This is an archived article that was published on in 2012, and information in the article may be outdated. It is provided only for personal research purposes and may not be reprinted.

Jerry Sloan is a memory. Deron Williams no longer has a place. John Stockton and Karl Malone: long gone.

This isn't the 1998 Jazz. Or the 2007 Utah team, which advanced to the Western Conference Finals on the backs of Carlos Boozer, Andrei Kirilenko and Williams. Even the 2009-10 team already has faded away, with veteran power forward Paul Millsap the only remaining link to a club that once appeared positioned for annual trips to the NBA playoffs.

In its place: talent, youth, depth, wisdom, experience — and a whole lot of uncertainty.

The 2011-12 Jazz were one of the NBA's biggest surprises, defying low expectations and making a late-season run during a lockout-compressed campaign to qualify for a spot in the first round of the postseason.

Then Utah was trampled, embarrassed by San Antonio via a 4-0 blowout that served as a painful reminder Utah is nowhere near the top of the league's increasingly crowded summit.

The premier slots belong to the chosen few: Miami, Oklahoma City, Boston and the Los Angeles Lakers.

The Jazz? Stuck again between something and nothing, loaded with potential but lacking anything close to a superstar player.

That went out the window when Williams shockingly was dealt to Brooklyn in February 2010, following on the heels of Sloan's abrupt resignation. Nearly two years later, Utah still doesn't have a true on-the-court identity or a team captain.

But the Jazz do have potential. A young core of Derrick Favors, Gordon Hayward, Enes Kanter and Alec Burks could rival Minnesota and the Thunder in terms of long-term potential.

If only they could get on the court. Blocking their path: Veterans Al Jefferson, Paul Millsap, Randy Foye and Marvin Williams, who are set to make a combined $34 million this season and highlight a loaded roster that featured eight expiring contracts when training camp began in October.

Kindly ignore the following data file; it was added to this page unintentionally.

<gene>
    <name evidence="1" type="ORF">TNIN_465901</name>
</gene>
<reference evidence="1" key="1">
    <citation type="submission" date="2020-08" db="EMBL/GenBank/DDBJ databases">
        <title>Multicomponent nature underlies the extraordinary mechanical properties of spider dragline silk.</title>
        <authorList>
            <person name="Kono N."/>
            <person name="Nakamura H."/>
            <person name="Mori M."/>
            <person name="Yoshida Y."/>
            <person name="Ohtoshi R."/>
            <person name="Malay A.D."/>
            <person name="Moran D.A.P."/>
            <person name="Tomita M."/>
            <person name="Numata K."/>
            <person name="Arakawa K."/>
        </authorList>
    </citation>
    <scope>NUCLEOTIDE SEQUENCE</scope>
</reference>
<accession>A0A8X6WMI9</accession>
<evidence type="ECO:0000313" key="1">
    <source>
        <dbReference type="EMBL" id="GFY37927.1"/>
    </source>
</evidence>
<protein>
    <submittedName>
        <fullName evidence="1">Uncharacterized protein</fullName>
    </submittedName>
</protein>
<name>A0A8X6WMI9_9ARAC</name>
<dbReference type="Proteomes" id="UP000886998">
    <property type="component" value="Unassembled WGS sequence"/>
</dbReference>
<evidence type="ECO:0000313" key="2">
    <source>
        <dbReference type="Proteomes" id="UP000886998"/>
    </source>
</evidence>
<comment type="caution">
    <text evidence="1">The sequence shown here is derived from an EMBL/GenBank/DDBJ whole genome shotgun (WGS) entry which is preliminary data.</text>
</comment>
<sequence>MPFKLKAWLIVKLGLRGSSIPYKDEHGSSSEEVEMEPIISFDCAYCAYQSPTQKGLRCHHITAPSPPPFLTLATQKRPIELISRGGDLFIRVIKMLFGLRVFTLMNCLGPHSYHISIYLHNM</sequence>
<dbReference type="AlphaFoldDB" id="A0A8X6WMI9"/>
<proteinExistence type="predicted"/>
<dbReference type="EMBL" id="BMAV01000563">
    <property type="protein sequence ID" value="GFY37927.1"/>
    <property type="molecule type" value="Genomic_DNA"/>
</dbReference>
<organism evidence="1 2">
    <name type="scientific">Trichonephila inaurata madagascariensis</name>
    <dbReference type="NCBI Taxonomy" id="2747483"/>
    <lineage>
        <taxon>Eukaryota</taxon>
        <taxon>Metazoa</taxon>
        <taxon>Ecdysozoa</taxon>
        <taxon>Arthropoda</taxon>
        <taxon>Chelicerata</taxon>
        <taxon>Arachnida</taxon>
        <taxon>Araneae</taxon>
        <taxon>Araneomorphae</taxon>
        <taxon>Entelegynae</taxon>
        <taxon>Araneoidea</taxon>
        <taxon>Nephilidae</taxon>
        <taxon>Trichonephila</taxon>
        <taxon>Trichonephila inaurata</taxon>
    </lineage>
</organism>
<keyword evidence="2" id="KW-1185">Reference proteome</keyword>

Thus, the 2012-13 Jazz. One of the deepest teams on paper Utah has put together during the past two decades. A well-matched group of former lottery picks and proven vets who again could surprise the Western Conference and push for a playoff spot.

But a 1 through 4 seed and home-court advantage again appear out of the question. The West only has gotten tougher, while the Northwest Division is deeper. And for every tantalizing positive — Favors, Hayward, Utah's stacked frontcourt — there are endless questions.

The Jazz's biggest names carry big-money expiring deals. And since a small-market Utah franchise long accustomed to winning seasons and sold-out home games has been reluctant to hit the restart button and fully commit to youth, everyone from player agents to the Jazz's devoted fans have no idea what Utah's young guns actually can do — let alone who will be in uniform when the 2013-14 season begins.

"This is our team," Millsap said. "I try not to look back at the past — who was here and who wasn't here. You take what you have and you move forward and you go on with that.

"But what we have; we have a good nucleus. We've got veteran guys with veteran leadership. We've got the pieces we need to make some things happen."